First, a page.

This is it, this is the year we finally meet Negan, and it is a thing of beauty. Season Six is where the series “The Walking Dead” is taken to a whole other level, rebooting itself yet again. No longer is this a series about a bunch of survivors looking for a new home. They’ve found their home. Now they realize they have to fight tooth and nail to protect it. And they have to protect it from a trio of humongous menaces which include a massive horde of the walking dead that threaten to destroy the town Alexandria, a cult of terrorists known as “The Wolves” that raid Alexandria at its weakest, and of course, the Saviors, a group of raiders and nomads that want everything that Alexandria and Rick Grimes have worked for and accomplished. Season six promises us a glimpse in to a larger world, and lo and behold we get it. The series expands in to a much larger set piece and introduces many more characters, a lot of whom have been established fan favorites in the comics.
When we meet Rick Grimes and his group in season six, they’ve settled in to Alexandria and have unwittingly gained a lot of leverage in such a short time. This leaves many of the Alexandrians angry and nervous, especially since town matriarch Deanna has not only entrusted Rick with a lot of the major decision making of the town, but has also handed over a majority of the power to him without influence. Season six is a mostly loyal adaptation of the beginning of Rick and company’s stay in Alexandria, where Rick has to evade all distractions in order to save the town. When he and the group are made abundantly aware of a quarry that’s become a pit for the stray dead, they notice that the overflow of walkers has begun to allow the walkers to pour in to the wilderness. Much to their horror, the walkers are making their way to Alexandria and will bring down the walls.
Rick enacts a risky plan to lure the dead away from the town, and this results in a chain of truly dramatic, catastrophic, and gripping events. In the first half of the season, we see the emergence of enemies, the deaths of bitter rivals, the controversial “death” of one of the main characters, a last grasp for survival among the survivors, and the introduction of the Saviors. Season six brings with it a ton of new surprises and is perhaps one of the most controversial of the entire series, prompting two cliffhangers in its mid-season and season finale that have sparked a ton of fan speculation and pure rage among the fan base and pop culture observers alike. The latter of which features Rick Grimes and his group at their lowest, literally kneeling down in front of their newest nemesis, a man named Negan who sports a phallic barbed wired baseball bat named Lucille. When we meet him, he’s smiling and he’s hell bent on proving to everyone, including the audience, that he is not anyone to be trifled with. Season Six really is one of the most gut-wrenching and emotionally tumultuous of the series yet.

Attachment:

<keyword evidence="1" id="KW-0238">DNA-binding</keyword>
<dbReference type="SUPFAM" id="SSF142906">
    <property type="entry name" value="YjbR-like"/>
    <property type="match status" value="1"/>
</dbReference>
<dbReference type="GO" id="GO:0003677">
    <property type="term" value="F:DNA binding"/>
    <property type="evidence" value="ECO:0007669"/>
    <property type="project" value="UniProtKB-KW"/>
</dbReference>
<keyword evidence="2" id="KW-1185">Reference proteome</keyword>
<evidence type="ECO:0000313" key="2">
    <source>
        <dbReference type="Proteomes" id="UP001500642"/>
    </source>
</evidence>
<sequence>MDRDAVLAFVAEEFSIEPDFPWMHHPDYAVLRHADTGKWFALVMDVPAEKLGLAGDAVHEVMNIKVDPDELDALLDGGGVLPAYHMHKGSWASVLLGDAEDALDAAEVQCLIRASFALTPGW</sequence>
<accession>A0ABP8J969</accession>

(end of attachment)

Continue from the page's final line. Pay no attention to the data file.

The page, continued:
Characters evolve, they reach new echelons of development, they come to realizations, some nasty, and some complex, and folks like Carol, Morgan, and Abraham find new dimensions that make them some of the richest individuals of the television mythology. While I’m not a big fan of the consistent cliffhangers leaving us dangling for months on end, “The Walking Dead” is still a strong series with wonderful storytelling, top notch human drama, and some moments of chaos that’ll leave your head spinning. For folks who want to see what Negan is really like in the comic books, AMC features the season finale with the first live action appearance of Negan that’s uncensored. Negan, in the comics, is a man who uses “Fuck” in every other word of every sentence he utters, and he loves using his bat Lucille as a euphemism for his penis. Jeffery Dean Morgan’s introduction as Negan takes on a new dimension with his unleashing of “Fuck,” “Fucking,” “Motherfucker,” “Fuckers,” and “Fucks” in his opening monologue to Rick Grimes and his crew. It’s incredible!
There are seven audio commentaries for select episodes with the cast and crew discussing tone, themes, and various characters. “The Making of The Walking Dead” is an hour long in total, all with sixteen three to five minute featurettes garnering interviews with cast and crew. “In Memoriam” is a fun ten minute tribute to the characters we lost in season six. Don’t see it unless you’ve seen the season first. “601: Out of the Quarry” is an eight minute look at the filming of the humongous sequence in the rock quarry. There’s some interviews with cast and crew, and a look at how they filmed the entire scene.
“Guts and Glory” is a five minute look at the death of a character, and their relationship to Glenn before being eaten and torn apart. “Strength in Bonds” is an eleven minute look at the relationships forged this season. “Negan: Someone to Fear” is a six minute look at the new villain Negan, and how the cast and crew responded to him. “The Face of Death: Iconic Walkers of The Season” is a four minute look at the best and most memorable zombies of the season. Finally, there’s nine minutes of deleted scenes from episodes one, three, five, and seven.